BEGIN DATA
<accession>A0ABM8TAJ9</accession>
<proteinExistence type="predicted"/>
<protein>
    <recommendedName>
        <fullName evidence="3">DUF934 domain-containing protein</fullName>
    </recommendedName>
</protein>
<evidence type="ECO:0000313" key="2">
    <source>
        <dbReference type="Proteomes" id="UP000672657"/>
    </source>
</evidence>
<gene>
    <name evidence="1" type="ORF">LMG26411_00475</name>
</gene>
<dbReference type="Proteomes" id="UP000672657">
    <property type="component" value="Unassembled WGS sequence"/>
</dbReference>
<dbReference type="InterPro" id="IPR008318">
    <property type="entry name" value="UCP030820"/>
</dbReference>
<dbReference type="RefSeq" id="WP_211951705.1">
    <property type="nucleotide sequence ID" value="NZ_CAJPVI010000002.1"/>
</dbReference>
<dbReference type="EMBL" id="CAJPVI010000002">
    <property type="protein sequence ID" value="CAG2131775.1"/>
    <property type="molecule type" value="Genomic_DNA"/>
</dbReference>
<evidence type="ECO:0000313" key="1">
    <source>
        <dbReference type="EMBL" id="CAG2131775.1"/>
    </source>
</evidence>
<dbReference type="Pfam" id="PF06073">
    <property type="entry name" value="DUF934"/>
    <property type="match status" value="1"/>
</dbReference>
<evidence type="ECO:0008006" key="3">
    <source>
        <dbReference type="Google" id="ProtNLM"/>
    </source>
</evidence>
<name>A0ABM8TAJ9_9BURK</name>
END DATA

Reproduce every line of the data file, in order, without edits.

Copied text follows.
<accession>A0ABM8TAJ9</accession>
<proteinExistence type="predicted"/>
<protein>
    <recommendedName>
        <fullName evidence="3">DUF934 domain-containing protein</fullName>
    </recommendedName>
</protein>
<evidence type="ECO:0000313" key="2">
    <source>
        <dbReference type="Proteomes" id="UP000672657"/>
    </source>
</evidence>
<gene>
    <name evidence="1" type="ORF">LMG26411_00475</name>
</gene>
<dbReference type="Proteomes" id="UP000672657">
    <property type="component" value="Unassembled WGS sequence"/>
</dbReference>
<dbReference type="InterPro" id="IPR008318">
    <property type="entry name" value="UCP030820"/>
</dbReference>
<dbReference type="RefSeq" id="WP_211951705.1">
    <property type="nucleotide sequence ID" value="NZ_CAJPVI010000002.1"/>
</dbReference>
<dbReference type="EMBL" id="CAJPVI010000002">
    <property type="protein sequence ID" value="CAG2131775.1"/>
    <property type="molecule type" value="Genomic_DNA"/>
</dbReference>
<evidence type="ECO:0000313" key="1">
    <source>
        <dbReference type="EMBL" id="CAG2131775.1"/>
    </source>
</evidence>
<dbReference type="Pfam" id="PF06073">
    <property type="entry name" value="DUF934"/>
    <property type="match status" value="1"/>
</dbReference>
<evidence type="ECO:0008006" key="3">
    <source>
        <dbReference type="Google" id="ProtNLM"/>
    </source>
</evidence>
<name>A0ABM8TAJ9_9BURK</name>